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Posted by dom in young people, workshop

25 October 2023

Autism, climate change and anarchy

A young person collecting edible plants whilst on the shoulder of her brother.

A young person collecting edible plants as part of a Reens Wood workshop held in Troon, Cornwall funded by Feast. Photograph: Andy Hughes

A group of us gained funding to co-create an event aimed to engage not only those who could no longer walk to The Reens – a woodland in Troon, Cornwall – but also targeted children and young people. The event comprised an outdoor workshop in Reens Wood and a gaming session in Troon Village Hall, both of which proved to be engaging and educational experiences.

The combination of the workshop in Reens Wood and the gaming area in Troon Hall provided young participants with a unique opportunity to interact with the natural environment and gain knowledge about medicinal and edible plants. The incorporation of virtual elements and creative activities, such as making rafts and Mini Landscapes, added an element of excitement and curiosity to the event. Moreover, the waiting area for children to draw their memories of The Reens allowed them to actively participate from the outset, fostering a sense of ownership and engagement.


Two sisters with their mother holding onto a raft they've made in the woods.

A family pleased with a raft they've made to race with other young people in Reens Woods. Photograph: Andy Hughes

Feedback from participants, both young and old, revealed that they thoroughly enjoyed the event and described it as fun, good, nice, and cool. The use of Mini Landscapes as a form of artistic expression allowed families to share their individual perspectives on the landscape and its significance to them, showcasing the rich diversity of experiences within the community.

Indeed, the incorporation of themes like autism and climate change in the Mini Landscapes showcased the young people’s thoughtfulness and inclusive mindset. At first the work they did seemed anarchic and disruptive. However, their was a realisation as the workshop ended that it demonstrated their awareness of important community concerns and their willingness to express and address these issues through creative means.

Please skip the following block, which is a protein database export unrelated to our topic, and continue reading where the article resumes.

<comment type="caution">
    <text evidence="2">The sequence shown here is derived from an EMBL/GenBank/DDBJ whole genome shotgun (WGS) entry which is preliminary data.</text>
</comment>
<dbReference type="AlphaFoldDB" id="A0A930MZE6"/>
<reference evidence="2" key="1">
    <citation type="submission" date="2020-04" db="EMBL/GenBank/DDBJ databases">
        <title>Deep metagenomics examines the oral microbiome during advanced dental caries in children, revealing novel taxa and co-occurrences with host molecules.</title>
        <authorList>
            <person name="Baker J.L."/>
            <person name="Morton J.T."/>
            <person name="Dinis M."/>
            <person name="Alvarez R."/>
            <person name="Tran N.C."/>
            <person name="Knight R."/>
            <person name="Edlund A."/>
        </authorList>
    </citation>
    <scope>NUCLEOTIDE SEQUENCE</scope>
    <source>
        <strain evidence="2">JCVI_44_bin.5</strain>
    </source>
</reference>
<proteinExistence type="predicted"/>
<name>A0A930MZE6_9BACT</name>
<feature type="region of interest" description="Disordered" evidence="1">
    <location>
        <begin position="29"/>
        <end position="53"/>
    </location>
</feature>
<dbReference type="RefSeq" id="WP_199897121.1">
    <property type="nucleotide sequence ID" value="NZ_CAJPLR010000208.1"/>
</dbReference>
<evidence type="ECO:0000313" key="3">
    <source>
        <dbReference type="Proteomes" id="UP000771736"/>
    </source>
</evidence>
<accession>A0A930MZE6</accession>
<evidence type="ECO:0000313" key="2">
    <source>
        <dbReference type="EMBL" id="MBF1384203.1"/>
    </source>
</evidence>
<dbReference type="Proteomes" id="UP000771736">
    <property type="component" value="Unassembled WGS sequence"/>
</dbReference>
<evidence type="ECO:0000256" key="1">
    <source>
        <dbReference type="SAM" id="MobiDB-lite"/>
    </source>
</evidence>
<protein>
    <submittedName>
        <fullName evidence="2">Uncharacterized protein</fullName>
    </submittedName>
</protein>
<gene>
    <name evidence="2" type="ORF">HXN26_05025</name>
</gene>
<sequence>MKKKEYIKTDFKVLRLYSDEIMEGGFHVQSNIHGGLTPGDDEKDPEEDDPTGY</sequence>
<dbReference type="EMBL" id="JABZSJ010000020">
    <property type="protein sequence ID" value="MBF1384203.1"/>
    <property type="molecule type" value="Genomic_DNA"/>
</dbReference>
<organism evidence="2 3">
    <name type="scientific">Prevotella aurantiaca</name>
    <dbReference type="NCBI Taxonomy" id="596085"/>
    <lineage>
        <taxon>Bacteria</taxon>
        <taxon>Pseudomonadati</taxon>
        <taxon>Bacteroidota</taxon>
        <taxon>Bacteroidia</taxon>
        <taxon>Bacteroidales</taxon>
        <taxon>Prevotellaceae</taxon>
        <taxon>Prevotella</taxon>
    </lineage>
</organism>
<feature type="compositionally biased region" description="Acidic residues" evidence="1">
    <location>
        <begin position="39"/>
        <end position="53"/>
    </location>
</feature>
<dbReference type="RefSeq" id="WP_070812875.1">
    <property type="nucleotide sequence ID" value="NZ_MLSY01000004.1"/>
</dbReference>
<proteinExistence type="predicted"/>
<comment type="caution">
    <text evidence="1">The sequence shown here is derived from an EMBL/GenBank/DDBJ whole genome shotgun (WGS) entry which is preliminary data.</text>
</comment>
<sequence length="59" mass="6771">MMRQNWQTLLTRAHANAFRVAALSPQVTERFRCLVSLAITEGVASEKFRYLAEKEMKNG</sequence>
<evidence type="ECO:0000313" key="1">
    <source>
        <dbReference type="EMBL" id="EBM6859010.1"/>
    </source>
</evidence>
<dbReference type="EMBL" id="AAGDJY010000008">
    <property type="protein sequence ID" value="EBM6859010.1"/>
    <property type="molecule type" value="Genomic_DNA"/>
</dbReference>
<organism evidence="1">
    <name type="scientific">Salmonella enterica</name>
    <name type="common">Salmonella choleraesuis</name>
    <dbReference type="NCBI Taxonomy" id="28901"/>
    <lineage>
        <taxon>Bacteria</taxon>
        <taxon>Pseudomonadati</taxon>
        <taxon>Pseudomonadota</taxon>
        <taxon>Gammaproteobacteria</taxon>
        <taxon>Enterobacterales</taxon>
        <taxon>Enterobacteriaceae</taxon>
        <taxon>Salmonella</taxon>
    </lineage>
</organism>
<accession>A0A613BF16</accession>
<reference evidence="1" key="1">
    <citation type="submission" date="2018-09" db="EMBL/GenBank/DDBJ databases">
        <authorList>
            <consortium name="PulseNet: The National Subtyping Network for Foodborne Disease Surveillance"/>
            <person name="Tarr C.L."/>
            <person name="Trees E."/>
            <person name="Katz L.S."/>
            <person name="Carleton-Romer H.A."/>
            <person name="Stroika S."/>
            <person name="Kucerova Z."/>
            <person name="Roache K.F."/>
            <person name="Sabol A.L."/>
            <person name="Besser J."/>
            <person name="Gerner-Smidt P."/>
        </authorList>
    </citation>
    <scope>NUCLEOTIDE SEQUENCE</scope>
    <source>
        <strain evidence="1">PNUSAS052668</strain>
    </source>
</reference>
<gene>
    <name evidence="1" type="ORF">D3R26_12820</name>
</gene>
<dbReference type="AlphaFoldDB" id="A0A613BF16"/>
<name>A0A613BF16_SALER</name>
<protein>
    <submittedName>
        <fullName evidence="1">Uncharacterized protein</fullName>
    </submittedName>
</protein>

A young person sitting on the floor of a woodland making a model out of material in the woodland.

Young people making a model to show climate change in the landscape. Photograph Andy Hughes

The theme of autism in one of the Mini Landscapes indicates that the young participants were considerate of individuals on the autism spectrum and wanted to acknowledge and include them in the community narrative. By incorporating this theme, they highlighted the importance of inclusivity and understanding within the community.

The inclusion of climate change as a theme in another Mini Landscape reflects the young people’s concern for the environment and their desire to raise awareness about this critical global issue. Addressing climate change through their creative expression showed their engagement with the broader challenges faced by society and their desire to make a positive impact.

A close of a tank that has been flooded with water after being planted with flora from the woodland.

A group of young people made a Mini Landscape and flooded it with water after arranging plants from the forest floor around its base. Photograph: Andy Hughes